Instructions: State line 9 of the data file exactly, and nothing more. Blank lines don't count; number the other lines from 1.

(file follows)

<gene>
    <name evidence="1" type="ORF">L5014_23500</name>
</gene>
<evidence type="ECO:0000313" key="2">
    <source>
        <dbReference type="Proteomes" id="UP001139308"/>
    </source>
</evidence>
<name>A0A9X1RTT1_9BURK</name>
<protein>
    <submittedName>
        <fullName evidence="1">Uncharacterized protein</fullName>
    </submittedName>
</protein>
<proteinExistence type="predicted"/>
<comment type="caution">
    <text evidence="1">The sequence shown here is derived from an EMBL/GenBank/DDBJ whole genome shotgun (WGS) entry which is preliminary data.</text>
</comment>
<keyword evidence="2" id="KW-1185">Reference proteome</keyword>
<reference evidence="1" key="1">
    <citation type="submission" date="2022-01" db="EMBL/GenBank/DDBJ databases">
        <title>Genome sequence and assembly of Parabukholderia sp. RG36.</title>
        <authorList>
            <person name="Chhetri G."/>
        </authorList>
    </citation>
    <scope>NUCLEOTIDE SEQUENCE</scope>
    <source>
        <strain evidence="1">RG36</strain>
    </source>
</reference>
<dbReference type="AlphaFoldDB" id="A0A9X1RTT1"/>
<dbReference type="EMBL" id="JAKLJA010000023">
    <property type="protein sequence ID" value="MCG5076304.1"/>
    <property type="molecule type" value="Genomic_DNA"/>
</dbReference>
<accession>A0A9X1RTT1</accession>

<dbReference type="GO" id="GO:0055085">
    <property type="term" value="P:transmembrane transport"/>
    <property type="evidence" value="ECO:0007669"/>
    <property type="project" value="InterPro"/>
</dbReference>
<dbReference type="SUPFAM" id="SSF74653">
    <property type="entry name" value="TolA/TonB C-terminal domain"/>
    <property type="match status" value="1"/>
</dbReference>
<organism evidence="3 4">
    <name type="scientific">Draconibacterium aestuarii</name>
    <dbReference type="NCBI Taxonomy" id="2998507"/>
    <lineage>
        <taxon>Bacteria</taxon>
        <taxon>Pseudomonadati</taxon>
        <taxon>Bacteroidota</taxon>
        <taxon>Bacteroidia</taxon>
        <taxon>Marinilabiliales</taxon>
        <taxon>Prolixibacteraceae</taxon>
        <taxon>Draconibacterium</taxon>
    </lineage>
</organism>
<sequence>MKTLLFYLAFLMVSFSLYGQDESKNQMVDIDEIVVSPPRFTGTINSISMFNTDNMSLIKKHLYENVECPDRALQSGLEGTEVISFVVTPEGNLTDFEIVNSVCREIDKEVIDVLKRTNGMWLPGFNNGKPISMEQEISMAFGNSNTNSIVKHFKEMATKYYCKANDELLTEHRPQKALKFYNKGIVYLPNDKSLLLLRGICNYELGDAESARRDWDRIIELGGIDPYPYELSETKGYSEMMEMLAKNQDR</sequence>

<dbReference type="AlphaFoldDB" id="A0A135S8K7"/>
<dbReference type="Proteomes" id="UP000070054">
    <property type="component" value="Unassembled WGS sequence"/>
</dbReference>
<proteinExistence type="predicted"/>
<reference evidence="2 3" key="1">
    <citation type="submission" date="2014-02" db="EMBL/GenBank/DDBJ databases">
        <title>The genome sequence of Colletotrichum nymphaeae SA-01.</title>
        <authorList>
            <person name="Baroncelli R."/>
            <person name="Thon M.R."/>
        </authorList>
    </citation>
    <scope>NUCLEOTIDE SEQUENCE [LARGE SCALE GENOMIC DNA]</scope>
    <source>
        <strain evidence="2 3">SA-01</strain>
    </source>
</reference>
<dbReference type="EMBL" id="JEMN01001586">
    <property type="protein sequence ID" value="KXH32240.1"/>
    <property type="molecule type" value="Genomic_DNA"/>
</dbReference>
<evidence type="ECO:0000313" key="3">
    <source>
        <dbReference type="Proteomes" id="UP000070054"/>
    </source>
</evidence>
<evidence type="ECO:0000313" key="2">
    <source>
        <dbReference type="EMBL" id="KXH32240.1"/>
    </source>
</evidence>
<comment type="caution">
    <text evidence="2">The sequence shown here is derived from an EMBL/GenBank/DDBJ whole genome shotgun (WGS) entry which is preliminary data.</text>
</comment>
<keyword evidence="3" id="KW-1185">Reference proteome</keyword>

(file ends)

<name>A0A9X1RTT1_9BURK</name>